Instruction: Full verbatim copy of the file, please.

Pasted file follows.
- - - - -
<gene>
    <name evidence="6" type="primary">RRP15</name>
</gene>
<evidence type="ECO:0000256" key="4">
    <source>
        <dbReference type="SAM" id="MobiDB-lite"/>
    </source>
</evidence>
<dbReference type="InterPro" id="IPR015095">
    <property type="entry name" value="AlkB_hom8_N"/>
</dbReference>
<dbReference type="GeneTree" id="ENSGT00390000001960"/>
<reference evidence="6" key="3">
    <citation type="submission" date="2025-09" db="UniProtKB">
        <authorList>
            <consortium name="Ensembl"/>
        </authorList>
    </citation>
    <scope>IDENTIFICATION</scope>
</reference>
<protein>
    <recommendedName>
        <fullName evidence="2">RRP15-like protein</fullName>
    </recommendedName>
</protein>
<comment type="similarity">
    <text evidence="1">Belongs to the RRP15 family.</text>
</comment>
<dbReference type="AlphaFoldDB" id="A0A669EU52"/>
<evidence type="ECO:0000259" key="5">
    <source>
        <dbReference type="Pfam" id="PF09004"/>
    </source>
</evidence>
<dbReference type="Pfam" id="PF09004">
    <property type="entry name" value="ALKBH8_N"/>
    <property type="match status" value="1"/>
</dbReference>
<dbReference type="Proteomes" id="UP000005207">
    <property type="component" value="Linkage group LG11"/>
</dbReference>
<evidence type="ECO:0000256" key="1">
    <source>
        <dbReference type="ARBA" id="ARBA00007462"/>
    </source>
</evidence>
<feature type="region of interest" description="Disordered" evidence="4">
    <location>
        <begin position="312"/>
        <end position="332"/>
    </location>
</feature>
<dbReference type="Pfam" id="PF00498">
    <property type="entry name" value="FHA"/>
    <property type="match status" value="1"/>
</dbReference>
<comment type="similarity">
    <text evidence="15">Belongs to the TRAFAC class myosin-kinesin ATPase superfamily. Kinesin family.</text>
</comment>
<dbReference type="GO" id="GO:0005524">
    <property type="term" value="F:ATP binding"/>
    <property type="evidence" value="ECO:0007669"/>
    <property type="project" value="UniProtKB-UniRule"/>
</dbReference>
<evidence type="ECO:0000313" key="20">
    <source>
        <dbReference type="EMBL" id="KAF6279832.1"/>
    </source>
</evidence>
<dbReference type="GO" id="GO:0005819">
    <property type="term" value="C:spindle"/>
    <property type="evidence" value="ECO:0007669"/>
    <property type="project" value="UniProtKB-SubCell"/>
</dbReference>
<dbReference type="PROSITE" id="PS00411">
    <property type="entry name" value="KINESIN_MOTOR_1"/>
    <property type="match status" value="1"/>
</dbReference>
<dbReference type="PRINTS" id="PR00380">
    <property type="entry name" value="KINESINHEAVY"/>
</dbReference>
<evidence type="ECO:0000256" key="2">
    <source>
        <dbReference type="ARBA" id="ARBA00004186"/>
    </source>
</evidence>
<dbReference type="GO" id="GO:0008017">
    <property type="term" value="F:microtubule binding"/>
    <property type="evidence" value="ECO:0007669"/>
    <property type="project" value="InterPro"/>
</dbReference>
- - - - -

<gene>
    <name evidence="6" type="primary">RRP15</name>
</gene>
<evidence type="ECO:0000256" key="4">
    <source>
        <dbReference type="SAM" id="MobiDB-lite"/>
    </source>
</evidence>
<dbReference type="InterPro" id="IPR015095">
    <property type="entry name" value="AlkB_hom8_N"/>
</dbReference>
<dbReference type="GeneTree" id="ENSGT00390000001960"/>
<reference evidence="6" key="3">
    <citation type="submission" date="2025-09" db="UniProtKB">
        <authorList>
            <consortium name="Ensembl"/>
        </authorList>
    </citation>
    <scope>IDENTIFICATION</scope>
</reference>
<protein>
    <recommendedName>
        <fullName evidence="2">RRP15-like protein</fullName>
    </recommendedName>
</protein>
<comment type="similarity">
    <text evidence="1">Belongs to the RRP15 family.</text>
</comment>
<dbReference type="AlphaFoldDB" id="A0A669EU52"/>
<evidence type="ECO:0000259" key="5">
    <source>
        <dbReference type="Pfam" id="PF09004"/>
    </source>
</evidence>
<dbReference type="Pfam" id="PF09004">
    <property type="entry name" value="ALKBH8_N"/>
    <property type="match status" value="1"/>
</dbReference>
<dbReference type="Proteomes" id="UP000005207">
    <property type="component" value="Linkage group LG11"/>
</dbReference>
<evidence type="ECO:0000256" key="1">
    <source>
        <dbReference type="ARBA" id="ARBA00007462"/>
    </source>
</evidence>
<feature type="region of interest" description="Disordered" evidence="4">
    <location>
        <begin position="312"/>
        <end position="332"/>
    </location>
</feature>
<dbReference type="Pfam" id="PF00498">
    <property type="entry name" value="FHA"/>
    <property type="match status" value="1"/>
</dbReference>
<comment type="similarity">
    <text evidence="15">Belongs to the TRAFAC class myosin-kinesin ATPase superfamily. Kinesin family.</text>
</comment>
<dbReference type="GO" id="GO:0005524">
    <property type="term" value="F:ATP binding"/>
    <property type="evidence" value="ECO:0007669"/>
    <property type="project" value="UniProtKB-UniRule"/>
</dbReference>
<evidence type="ECO:0000313" key="20">
    <source>
        <dbReference type="EMBL" id="KAF6279832.1"/>
    </source>
</evidence>
<dbReference type="GO" id="GO:0005819">
    <property type="term" value="C:spindle"/>
    <property type="evidence" value="ECO:0007669"/>
    <property type="project" value="UniProtKB-SubCell"/>
</dbReference>
<dbReference type="PROSITE" id="PS00411">
    <property type="entry name" value="KINESIN_MOTOR_1"/>
    <property type="match status" value="1"/>
</dbReference>
<dbReference type="PRINTS" id="PR00380">
    <property type="entry name" value="KINESINHEAVY"/>
</dbReference>
<evidence type="ECO:0000256" key="2">
    <source>
        <dbReference type="ARBA" id="ARBA00004186"/>
    </source>
</evidence>
<dbReference type="GO" id="GO:0008017">
    <property type="term" value="F:microtubule binding"/>
    <property type="evidence" value="ECO:0007669"/>
    <property type="project" value="InterPro"/>
</dbReference>